The region still accounts for just under 3 per cent of world receipts, according to a recent report by the World Tourism Organisation (WTO). However, it remains one of the most dynamic tourism markets in the world. ‘Most destinations in the Middle East are looking back on a particularly buoyant winter and spring season after an already strong 2003 revival,’ says the WTO. ‘Intra-regional tourism continues to thrive, partly fuelled by the reluctance to travel to other regions, but above all by the improvements in tourism supply on offer and the increasingly professional marketing and promotion by the destinations of the region.’
Besides seasonal holidays, the strong rise in tourist traffic within the region is also being driven by annual events such as the Dubai and Qatar summer shopping festivals. More traditional tourist destinations such as Beirut and Cairo are also targeting the Arab market for specific dates in the calendar such as Eid al-Adha. And, despite the conflicts in Iraq and the Occupied Territories, more sophisticated marketing and the development of a strong market for budget travel have made tourism business from Europe and Asia less susceptible to regional knocks. Notably, the crash of a charter plane in Sharm el-Sheikh in January appears to have had little impact this year on the tourist industry in Egypt, which saw a 70 per cent year-on-year increase in visitor arrivals in 2003.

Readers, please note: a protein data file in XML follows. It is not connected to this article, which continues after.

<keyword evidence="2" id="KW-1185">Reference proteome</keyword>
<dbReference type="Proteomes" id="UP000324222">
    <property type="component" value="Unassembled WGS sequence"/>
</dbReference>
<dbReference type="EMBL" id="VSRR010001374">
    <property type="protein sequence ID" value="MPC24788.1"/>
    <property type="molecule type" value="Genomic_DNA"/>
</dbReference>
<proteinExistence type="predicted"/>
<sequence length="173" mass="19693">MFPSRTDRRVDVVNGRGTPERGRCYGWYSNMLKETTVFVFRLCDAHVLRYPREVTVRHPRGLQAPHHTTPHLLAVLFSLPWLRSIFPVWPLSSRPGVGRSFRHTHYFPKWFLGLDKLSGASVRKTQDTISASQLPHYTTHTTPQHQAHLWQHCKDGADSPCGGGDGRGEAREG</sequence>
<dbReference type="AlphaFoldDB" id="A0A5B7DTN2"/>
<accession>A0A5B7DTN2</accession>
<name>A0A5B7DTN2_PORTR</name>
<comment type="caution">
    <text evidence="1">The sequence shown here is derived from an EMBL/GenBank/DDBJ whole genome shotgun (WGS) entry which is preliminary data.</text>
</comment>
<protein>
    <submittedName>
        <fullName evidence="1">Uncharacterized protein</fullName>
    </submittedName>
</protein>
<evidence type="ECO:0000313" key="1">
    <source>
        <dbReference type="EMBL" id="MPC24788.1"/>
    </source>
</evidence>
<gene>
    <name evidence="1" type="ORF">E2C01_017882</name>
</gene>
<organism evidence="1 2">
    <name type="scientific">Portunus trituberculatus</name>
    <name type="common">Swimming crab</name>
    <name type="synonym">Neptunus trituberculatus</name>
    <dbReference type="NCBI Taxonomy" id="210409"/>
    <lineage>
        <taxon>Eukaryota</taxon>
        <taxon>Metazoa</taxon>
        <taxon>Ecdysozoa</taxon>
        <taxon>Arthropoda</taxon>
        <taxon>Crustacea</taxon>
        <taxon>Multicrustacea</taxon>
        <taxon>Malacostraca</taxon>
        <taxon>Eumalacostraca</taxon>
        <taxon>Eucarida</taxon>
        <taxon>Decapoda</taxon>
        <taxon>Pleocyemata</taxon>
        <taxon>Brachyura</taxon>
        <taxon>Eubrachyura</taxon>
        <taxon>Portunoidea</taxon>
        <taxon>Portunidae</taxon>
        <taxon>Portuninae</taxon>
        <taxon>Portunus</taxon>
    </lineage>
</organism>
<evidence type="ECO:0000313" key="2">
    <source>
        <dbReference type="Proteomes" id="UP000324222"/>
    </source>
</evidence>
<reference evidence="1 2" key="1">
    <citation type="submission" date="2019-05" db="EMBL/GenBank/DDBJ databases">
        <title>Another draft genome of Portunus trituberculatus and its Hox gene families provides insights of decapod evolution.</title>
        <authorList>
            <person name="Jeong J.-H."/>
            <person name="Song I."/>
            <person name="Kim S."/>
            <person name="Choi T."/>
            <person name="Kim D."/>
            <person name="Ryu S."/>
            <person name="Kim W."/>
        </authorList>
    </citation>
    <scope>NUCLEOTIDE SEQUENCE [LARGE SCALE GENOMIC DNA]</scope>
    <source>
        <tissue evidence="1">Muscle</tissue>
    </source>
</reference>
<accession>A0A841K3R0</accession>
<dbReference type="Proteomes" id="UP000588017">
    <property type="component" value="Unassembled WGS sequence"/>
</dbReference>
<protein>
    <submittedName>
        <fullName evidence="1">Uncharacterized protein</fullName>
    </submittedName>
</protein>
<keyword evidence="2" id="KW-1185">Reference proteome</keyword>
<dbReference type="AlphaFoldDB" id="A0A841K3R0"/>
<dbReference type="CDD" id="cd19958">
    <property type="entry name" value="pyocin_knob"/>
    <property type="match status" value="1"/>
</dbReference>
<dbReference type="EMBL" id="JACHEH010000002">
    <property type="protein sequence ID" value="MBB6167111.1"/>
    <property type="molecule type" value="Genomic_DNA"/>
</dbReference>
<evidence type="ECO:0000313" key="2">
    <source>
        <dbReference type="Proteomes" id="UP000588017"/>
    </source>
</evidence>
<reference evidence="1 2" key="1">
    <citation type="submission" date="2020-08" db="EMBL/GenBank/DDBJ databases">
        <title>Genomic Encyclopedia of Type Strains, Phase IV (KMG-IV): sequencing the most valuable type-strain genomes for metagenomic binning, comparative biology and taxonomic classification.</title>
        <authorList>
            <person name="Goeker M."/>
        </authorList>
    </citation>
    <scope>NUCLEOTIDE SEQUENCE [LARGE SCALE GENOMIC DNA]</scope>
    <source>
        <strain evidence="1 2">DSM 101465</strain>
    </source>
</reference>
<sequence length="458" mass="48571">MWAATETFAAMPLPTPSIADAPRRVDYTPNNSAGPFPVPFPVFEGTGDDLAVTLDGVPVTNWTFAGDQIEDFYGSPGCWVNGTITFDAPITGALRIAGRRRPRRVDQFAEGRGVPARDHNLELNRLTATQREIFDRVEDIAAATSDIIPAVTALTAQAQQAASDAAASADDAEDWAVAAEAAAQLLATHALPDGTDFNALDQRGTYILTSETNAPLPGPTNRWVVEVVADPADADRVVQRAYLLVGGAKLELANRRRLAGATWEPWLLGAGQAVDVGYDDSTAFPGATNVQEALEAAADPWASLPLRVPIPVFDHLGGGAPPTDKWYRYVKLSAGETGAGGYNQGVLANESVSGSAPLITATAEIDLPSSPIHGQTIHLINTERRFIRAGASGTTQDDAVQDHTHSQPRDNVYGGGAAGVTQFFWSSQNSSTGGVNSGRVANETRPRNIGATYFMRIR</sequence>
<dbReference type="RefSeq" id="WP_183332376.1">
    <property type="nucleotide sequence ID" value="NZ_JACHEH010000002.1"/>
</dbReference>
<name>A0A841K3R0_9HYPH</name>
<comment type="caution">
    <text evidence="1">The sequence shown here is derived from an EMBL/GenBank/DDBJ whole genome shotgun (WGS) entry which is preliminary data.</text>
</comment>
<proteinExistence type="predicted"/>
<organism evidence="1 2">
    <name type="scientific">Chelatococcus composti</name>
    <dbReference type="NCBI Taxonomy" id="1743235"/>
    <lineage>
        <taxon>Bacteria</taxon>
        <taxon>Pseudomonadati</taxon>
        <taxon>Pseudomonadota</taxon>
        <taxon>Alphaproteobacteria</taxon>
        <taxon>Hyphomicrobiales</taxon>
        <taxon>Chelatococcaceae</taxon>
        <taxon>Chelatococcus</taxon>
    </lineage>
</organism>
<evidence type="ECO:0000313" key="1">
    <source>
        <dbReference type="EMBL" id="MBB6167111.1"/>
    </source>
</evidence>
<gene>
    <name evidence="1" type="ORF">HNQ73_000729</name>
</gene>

‘Destinations with a strong image, such as Dubai and Egypt, are expected to profit from the economic recovery in the major European source markets and their price competitiveness due to exchange rates,’ says the WTO. The UAE, for its part, clearly anticipates this trend to continue, with 41 new hotels expected to open by the end of 2008.
Middle East tourist industries are also making more money from their clients. A survey by UK-based HVS International of 120 hotels in the region reveals that although overall occupancy levels increased by only 2 per cent to 67 per cent last year, average room rates rose by 6 per cent to $86. In addition, 2003 saw an average year-on-year increase of 10 per cent in revenue per available room (RevPAR) rates.
The growth is unlikely to be sustainable in certain markets. Kuwait enjoyed a 65 per cent increase in RevPAR last year, but this can largely be attributed to the influx of administrative staff during the coalition occupation of Iraq. The country will continue to market itself as a gateway to the northern Gulf, but the lull in reconstruction work in Iraq is likely to see business travelto Kuwait easing off in 2004.
The increasing sophistication of regional travel markets has led to a marked shift in investment patterns recently, particularly in the Gulf. The vast majority of hotels under development in the region are five-star facilities, but real estate investors are diversifying their portfolios, increasingly opting for mixed-use developments which both help to mitigate risk and provide less volatile sources of revenue than stand-alone hotels. At the same time, greater attention is being paid to the development of branded limited-service hotels within the region: the first Ibis hotel opened in Dubai in 2003, while the US’ Starwood Hotels & Resorts is planning to launch its first Westin-branded hotel in the region in Cairo.
The growth in intra-regional travel is also reflected in the growing demand for certain types of accommodation. ‘An increased level of investment in serviced apartments is n